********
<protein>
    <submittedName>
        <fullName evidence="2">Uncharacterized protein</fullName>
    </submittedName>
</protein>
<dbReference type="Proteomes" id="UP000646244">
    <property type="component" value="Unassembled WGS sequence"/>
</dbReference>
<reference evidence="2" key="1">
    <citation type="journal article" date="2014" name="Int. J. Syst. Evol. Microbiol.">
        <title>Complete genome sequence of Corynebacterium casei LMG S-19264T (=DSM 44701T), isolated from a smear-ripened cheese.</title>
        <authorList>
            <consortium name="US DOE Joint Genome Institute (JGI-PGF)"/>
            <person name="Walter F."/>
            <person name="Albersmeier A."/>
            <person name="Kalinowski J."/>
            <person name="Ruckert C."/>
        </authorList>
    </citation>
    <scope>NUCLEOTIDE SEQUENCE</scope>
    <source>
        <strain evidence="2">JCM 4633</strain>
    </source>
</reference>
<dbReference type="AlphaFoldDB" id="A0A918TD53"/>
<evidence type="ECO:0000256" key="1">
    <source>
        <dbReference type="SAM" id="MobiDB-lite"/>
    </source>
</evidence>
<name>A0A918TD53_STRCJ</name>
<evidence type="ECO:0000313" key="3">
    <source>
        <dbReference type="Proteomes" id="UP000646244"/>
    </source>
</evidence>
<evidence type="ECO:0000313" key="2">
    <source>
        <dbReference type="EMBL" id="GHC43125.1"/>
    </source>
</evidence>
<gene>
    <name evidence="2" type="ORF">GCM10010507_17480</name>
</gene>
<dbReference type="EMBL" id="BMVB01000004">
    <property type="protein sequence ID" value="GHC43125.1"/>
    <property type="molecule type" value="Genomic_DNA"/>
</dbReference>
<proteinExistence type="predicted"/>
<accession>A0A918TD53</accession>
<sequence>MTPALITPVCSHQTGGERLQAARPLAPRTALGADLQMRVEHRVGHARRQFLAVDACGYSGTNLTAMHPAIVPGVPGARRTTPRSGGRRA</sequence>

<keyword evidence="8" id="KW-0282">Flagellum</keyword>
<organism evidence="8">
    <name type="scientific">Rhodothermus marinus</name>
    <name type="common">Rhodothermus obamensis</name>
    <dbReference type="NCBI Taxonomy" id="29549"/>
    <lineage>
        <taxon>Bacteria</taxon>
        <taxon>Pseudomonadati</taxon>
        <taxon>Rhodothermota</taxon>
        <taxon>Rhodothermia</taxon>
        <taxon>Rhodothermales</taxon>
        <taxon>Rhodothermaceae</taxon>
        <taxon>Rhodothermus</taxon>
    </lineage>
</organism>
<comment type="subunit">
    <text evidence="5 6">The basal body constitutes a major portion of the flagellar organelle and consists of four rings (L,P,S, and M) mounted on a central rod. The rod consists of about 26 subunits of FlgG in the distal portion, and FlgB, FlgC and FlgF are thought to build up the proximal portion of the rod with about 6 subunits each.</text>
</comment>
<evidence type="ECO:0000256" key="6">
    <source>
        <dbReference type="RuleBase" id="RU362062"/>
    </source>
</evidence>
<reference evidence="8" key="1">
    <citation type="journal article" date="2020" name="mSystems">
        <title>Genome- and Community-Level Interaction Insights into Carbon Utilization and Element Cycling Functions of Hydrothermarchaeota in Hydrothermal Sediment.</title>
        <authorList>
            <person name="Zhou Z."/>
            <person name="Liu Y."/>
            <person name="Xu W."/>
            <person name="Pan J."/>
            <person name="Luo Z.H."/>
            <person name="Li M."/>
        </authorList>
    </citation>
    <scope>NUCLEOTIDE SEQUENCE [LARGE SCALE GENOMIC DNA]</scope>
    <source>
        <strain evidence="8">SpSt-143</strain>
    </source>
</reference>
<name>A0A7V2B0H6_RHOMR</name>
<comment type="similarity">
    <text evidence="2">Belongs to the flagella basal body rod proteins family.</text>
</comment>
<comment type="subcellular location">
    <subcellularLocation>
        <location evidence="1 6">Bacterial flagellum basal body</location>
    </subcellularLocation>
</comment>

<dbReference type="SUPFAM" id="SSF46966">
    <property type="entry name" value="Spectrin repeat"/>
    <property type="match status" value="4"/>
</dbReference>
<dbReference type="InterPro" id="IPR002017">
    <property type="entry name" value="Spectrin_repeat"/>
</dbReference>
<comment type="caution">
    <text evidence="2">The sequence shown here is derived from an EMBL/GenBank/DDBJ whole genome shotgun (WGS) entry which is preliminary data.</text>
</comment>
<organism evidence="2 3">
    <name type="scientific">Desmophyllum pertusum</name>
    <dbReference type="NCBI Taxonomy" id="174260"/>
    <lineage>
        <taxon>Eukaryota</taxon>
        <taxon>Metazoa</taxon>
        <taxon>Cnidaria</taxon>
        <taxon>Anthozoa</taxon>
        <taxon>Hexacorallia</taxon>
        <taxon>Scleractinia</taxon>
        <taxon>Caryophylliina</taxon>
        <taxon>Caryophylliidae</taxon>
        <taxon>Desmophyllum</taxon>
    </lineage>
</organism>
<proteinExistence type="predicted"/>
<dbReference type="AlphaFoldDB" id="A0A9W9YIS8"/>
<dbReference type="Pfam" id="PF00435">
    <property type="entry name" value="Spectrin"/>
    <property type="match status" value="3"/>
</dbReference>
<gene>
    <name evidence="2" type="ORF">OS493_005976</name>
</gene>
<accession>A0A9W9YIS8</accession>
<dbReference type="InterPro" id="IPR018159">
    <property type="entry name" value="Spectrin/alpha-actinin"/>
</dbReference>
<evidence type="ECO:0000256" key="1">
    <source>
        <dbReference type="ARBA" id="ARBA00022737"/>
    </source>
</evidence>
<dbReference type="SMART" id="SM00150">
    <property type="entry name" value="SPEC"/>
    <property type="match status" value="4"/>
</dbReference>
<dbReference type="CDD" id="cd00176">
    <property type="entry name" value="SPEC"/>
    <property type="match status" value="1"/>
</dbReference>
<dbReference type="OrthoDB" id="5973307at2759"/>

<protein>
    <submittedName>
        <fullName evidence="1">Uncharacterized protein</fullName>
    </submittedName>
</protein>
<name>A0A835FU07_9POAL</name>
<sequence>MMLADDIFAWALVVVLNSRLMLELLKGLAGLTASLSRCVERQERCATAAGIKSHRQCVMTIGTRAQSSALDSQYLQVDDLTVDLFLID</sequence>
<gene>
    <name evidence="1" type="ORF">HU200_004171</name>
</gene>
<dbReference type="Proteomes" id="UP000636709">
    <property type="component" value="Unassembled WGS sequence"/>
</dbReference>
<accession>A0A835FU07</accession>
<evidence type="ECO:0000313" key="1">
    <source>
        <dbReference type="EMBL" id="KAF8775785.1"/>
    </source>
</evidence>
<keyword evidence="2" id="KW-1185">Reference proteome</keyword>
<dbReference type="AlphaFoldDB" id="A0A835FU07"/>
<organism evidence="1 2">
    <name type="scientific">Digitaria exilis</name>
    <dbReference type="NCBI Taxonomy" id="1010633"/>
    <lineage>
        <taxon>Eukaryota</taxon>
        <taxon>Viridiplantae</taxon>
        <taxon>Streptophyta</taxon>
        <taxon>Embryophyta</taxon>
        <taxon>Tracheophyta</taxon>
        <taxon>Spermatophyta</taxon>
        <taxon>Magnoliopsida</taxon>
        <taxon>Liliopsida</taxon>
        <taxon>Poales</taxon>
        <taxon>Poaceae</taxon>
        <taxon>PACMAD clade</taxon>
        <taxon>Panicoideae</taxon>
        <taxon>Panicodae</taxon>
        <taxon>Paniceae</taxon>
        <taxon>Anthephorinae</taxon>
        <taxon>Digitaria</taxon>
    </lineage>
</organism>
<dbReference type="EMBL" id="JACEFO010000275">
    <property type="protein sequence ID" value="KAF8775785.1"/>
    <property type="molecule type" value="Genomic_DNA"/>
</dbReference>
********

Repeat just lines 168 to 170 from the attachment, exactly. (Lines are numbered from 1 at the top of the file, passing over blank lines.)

    <source>
        <dbReference type="EMBL" id="KAF8775785.1"/>
    </source>